By Barry Cohen (Barry Cohen is a former environment minister in the Hawke Labor government)

I'm confused. And I'm not alone. For eons environmentalists have been rabbiting on about our dependence on coal, oil and the carbon emissions they produce. "Let's go solar," was their cry, for the one thing Australia was not short of was sun. And we have the skin cancers to prove it. With our engineers and scientists in the vanguard of solar technology it appeared the way to go. I was convinced to go solar many years ago. While the electricity bill remained unchanged, I gained a psychological advantage over my critics. As environment minister, there was no shortage of those. The introduction by the Howard government of an $8000 rebate on solar panels, had tempted me to try again. The balance of $12,000 was a small price to pay for that feeling of superiority and the warm inner glow.

The dream ended when the budget restricted rebates to those with incomes of under $100,000. Overnight, 90 per cent of orders were cancelled. The industry, unable to sustain that level of cuts was, to put it mildly, thoroughly pissed off while environmentalists are having difficulty recognising the Government that received a standing ovation in Bali.

Environment minister Peter Garrett, asked at Question Time to apologise to the solar industry, had an interesting response. He told the house that the program, "was oversubscribed and would have overheated and produced, in the solar industry, demand fluctuations such that it would have made this industry very difficult to be sustainable. Compressing the plan for five years to three years the industry would have greater sustainability." Having spent a lifetime in business, I had difficulty grasping how an industry going gangbusters could be in trouble. My experience had been the opposite.

The decision, we were told, was an exercise in cutting down on middle-class welfare. However, the rebate was not welfare but an incentive to encourage as many people as possible to go solar to cut carbon emissions. What difference does it make if those that do are rich, poor or middle class? The result is the same. If anything, the more affluent are likely to use more electricity and produce more carbon emissions. Ask Al Gore.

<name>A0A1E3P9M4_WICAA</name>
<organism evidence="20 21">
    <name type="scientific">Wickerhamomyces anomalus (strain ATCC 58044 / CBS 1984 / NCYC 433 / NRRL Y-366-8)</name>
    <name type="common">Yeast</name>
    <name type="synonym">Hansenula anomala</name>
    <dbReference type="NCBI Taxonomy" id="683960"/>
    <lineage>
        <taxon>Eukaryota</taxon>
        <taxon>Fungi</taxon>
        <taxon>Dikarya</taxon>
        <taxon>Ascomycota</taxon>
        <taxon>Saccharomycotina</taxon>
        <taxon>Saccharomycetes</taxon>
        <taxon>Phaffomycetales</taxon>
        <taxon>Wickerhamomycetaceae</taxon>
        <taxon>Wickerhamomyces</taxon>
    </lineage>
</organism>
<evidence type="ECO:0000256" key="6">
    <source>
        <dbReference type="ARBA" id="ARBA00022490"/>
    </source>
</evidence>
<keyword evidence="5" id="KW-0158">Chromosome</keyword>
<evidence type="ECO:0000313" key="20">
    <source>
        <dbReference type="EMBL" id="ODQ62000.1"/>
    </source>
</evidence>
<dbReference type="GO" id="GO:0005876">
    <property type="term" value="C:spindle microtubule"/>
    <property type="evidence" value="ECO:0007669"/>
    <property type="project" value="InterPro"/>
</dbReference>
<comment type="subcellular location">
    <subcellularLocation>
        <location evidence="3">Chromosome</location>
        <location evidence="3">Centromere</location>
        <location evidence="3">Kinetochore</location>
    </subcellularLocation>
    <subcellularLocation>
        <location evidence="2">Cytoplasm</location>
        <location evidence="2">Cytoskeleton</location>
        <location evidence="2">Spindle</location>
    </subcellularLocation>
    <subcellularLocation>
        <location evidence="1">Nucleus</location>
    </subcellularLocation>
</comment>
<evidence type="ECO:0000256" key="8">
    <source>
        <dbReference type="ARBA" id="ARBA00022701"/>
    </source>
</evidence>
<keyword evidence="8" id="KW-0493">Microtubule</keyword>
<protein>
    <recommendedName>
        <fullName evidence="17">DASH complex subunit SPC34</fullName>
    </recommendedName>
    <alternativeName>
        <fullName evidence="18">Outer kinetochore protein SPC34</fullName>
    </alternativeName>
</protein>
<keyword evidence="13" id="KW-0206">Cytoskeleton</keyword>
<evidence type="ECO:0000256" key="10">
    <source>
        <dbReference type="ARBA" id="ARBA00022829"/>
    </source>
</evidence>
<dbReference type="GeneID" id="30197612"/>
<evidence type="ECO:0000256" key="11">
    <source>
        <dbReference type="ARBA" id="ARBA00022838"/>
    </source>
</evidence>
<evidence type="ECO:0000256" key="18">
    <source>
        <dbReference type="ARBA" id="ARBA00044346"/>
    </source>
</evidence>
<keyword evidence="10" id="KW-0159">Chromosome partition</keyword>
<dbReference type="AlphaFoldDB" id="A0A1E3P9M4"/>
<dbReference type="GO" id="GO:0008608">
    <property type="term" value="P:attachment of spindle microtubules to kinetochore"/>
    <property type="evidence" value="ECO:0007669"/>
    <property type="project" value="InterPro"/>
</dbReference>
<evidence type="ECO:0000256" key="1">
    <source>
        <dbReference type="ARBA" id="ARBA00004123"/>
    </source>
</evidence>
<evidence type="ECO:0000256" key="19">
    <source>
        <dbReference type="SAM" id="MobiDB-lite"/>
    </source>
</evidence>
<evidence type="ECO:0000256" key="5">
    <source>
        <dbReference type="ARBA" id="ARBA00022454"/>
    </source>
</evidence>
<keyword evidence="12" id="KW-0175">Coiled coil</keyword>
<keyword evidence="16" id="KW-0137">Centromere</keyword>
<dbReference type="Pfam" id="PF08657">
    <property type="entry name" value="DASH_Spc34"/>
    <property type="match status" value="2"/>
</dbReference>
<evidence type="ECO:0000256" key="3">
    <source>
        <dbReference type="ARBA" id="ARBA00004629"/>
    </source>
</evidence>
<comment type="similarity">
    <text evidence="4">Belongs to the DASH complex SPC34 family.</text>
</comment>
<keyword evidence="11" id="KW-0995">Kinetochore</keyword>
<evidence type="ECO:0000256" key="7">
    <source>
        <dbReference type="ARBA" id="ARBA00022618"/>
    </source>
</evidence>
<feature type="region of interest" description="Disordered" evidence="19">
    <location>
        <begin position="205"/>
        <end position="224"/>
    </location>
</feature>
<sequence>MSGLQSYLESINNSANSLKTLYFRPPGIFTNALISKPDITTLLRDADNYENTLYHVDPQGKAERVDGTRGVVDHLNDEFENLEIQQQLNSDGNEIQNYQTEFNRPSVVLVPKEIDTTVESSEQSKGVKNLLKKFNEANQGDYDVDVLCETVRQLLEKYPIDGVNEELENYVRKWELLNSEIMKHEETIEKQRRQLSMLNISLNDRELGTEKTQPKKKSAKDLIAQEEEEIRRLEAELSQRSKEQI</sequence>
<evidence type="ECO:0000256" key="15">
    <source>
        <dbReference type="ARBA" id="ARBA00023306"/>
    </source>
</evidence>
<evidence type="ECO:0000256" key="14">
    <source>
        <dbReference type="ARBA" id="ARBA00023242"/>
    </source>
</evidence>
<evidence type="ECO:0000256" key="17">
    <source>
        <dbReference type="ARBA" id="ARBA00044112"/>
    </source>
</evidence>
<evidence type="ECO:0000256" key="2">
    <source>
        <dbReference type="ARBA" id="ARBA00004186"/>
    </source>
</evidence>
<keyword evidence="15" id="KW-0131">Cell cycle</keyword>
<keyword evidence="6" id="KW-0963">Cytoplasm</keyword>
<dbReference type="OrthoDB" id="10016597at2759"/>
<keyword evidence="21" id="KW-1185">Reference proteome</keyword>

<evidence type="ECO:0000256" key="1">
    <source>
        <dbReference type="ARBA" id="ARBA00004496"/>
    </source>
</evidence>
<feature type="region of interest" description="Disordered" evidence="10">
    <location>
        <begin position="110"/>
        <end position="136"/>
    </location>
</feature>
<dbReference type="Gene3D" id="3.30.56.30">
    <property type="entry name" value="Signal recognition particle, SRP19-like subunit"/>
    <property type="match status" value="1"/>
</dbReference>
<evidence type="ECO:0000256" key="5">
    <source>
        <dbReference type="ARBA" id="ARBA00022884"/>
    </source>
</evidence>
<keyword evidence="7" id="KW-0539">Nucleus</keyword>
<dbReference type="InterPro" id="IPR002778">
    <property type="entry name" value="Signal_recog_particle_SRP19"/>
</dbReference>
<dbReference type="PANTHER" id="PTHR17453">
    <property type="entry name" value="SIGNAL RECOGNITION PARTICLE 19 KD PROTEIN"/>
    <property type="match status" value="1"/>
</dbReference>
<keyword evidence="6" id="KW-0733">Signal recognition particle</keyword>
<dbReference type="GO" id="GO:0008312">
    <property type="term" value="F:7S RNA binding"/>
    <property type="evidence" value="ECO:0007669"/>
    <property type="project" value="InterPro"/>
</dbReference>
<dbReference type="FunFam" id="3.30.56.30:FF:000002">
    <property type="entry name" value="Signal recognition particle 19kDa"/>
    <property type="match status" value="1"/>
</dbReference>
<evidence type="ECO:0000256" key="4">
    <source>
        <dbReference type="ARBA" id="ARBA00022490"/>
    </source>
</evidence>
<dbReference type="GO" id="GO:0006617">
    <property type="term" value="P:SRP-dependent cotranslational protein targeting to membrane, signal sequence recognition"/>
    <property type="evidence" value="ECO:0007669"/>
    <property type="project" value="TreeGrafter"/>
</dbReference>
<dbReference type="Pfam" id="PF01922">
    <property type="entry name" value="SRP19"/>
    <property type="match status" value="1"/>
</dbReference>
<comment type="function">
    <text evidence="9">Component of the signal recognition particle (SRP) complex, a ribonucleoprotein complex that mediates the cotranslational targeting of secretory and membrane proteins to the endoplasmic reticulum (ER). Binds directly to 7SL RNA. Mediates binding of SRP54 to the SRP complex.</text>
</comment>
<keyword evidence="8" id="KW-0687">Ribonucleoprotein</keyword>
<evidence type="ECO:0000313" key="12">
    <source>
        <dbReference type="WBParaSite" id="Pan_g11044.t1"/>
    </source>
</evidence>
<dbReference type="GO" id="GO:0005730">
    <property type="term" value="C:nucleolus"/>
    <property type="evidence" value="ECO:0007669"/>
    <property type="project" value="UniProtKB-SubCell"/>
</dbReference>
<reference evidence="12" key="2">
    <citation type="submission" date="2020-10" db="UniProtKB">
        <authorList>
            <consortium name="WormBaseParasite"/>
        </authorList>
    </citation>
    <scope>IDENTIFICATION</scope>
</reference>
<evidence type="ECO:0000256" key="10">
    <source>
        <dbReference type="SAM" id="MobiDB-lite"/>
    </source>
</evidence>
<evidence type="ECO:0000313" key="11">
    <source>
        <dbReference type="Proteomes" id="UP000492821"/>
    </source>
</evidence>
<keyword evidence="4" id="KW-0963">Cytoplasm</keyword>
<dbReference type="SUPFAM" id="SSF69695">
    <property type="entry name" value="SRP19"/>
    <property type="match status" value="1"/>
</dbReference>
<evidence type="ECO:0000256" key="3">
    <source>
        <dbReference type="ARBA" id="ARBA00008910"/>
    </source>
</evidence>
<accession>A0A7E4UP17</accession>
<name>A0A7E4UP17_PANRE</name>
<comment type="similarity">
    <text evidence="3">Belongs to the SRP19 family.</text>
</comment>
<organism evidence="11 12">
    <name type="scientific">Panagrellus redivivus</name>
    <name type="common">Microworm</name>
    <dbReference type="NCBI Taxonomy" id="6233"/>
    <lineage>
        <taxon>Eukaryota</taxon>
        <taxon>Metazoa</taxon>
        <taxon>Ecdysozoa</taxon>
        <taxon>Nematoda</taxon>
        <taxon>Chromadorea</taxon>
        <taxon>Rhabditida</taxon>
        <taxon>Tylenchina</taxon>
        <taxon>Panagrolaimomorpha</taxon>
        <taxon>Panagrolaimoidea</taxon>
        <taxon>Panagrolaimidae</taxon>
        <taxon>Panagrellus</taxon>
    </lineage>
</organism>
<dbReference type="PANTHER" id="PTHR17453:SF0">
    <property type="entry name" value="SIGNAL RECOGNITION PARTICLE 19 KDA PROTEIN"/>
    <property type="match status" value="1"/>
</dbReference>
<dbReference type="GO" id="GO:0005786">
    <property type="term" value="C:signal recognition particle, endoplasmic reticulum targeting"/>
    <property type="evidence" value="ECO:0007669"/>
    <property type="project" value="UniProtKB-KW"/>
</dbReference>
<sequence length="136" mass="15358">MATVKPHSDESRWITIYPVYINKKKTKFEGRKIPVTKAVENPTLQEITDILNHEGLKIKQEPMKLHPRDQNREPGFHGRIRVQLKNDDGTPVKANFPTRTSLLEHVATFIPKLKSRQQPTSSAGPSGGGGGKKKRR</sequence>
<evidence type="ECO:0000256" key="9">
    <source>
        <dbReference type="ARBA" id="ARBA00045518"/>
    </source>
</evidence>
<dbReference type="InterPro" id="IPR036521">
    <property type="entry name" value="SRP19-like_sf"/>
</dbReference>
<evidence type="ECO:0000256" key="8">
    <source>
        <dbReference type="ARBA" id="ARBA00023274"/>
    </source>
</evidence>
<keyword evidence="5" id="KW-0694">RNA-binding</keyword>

Equally confusing was the decision to whack the rich by pushing up the price of luxury cars. Now, I define the rich as anyone who earns more than me, so I'm all for making them suffer but surely the way to go is to use the tax system to encourage motorists to switch to fuel-efficient cars. Again, it doesn't much matter who cuts down carbon emissions as long as it happens. The rich can afford to pay and think how good they'll feel. The recent budget was the opportune time to abolish the tariff concessions on 4WDs. Introduced originally as a subsidy for farmers, it became a fashion statement for yuppies who rarely, if ever, went off-road. OK, I have one but so would you if you owned a wildlife sanctuary and had to drive up and down cliffs.

I've previously 'fessed up to being a climate-change sceptic which, these days, is marginally better than being a pedophile but I will support any measure that reduces pollution and congestion. If the Government is serious about climate change, then they should use the taxation system to lower the cost of fuel-efficient cars and increase the price of gas-guzzlers. There will never be a better time.

The most surprising omission from this, and past budgets, was the failure to end the financial advantage given to those who drive to work over those who use public transport. The former can claim all car expenses against their taxable income while the latter can't claim anything. Work vehicles aside, it should be the other way around.